He dined with the King and Queen, and supped with the whole family. He appeared to take an interest in the young Princesse Elisabeth, then just past childhood, and blooming in all the freshness of that age. An intended marriage between him and this young sister of the King was reported at the time, but I believe it had no foundation in truth.
The table was still served by women only, when the Queen dined in private with the King, the royal family, or crowned heads.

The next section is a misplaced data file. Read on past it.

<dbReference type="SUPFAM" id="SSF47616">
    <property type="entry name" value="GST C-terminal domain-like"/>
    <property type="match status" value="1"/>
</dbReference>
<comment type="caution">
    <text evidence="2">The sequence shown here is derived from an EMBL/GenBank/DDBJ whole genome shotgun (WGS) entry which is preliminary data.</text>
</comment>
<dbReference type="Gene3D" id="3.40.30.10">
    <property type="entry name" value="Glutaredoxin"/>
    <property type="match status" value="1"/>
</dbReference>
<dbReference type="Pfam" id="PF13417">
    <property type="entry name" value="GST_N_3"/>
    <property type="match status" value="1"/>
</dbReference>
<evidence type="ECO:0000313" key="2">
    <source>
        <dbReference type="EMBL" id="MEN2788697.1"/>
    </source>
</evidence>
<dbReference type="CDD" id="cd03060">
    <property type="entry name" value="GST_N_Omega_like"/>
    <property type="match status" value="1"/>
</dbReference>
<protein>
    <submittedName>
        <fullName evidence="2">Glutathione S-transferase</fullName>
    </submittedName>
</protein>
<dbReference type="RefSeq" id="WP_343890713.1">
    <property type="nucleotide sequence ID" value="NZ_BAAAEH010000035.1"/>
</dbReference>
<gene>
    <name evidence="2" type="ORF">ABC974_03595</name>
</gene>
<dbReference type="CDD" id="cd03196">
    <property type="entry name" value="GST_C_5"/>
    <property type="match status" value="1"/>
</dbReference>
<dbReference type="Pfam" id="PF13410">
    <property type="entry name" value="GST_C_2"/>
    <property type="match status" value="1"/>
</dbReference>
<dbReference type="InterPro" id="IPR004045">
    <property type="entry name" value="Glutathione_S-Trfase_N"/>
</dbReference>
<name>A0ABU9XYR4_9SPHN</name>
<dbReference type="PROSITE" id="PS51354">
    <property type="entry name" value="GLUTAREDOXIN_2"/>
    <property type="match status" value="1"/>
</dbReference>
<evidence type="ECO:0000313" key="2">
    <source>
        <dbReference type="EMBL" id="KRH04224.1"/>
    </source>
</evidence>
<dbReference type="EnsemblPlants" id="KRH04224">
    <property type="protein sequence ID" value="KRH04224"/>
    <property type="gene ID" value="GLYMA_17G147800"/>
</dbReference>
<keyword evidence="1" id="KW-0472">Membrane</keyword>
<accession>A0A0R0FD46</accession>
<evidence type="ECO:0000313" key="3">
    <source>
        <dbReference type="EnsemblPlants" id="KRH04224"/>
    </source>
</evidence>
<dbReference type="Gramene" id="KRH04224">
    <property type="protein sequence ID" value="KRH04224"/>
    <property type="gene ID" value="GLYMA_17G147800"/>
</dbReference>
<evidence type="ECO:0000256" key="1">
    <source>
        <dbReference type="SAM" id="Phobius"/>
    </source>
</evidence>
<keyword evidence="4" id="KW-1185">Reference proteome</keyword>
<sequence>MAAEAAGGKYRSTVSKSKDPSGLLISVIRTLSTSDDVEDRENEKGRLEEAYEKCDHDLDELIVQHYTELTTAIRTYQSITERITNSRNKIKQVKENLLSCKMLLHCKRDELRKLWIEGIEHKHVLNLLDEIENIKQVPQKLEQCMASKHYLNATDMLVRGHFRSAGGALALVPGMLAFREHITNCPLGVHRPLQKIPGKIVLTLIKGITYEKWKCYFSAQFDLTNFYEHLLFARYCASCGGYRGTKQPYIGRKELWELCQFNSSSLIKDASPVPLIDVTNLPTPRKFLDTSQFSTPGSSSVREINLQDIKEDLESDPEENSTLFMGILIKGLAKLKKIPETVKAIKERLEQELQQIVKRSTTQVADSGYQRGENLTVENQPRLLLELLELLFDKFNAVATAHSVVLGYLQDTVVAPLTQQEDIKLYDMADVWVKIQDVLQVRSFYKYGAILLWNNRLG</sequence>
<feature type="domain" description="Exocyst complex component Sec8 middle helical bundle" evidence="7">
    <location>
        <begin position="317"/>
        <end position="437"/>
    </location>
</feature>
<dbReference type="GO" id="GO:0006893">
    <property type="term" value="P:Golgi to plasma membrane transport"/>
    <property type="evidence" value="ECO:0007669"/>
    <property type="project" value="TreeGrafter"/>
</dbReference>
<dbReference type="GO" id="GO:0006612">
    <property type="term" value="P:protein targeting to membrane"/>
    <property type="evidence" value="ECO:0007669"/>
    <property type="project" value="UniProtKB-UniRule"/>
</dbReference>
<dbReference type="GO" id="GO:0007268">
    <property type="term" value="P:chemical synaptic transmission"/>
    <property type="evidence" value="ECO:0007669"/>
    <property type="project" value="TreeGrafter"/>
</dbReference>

[The custom was, even supposing dinner to have commenced, if a princess of the blood arrived, and she was asked to sit down at the Queen’s table, the comptrollers and gentlemen-in-waiting came immediately to attend, and the Queen’s women withdrew. These had succeeded the maids of honour in several parts of their service, and had preserved some of their privileges. One day the Duchesse d’Orleans arrived at Fontainebleau, at the Queen’s dinner-hour. The Queen invited her to the table, and herself motioned to her women to leave the room, and let the men take their places. Her Majesty said she was resolved to continue a privilege which kept places of that description most honourable, and render them suitable for ladies of nobility without fortune. Madame de Misery, Baronne de Biache, the Queen’s first lady of the chamber, to whom I was made reversioner, was a daughter of M. le Comte de Chemant, and her grandmother was a Montmorency. M. le Prince de Tingry, in the presence of the Queen, used to call her cousin. The ancient household of the Kings of France had prerogatives acknowledged in the state. Many of the offices were tenable only by those of noble blood, and were sold at from 40,000 to 300,000 franca. A collection of edicts of the Kings in favour of the prerogatives and right of precedence of the persons holding office in the royal household is still in existence.]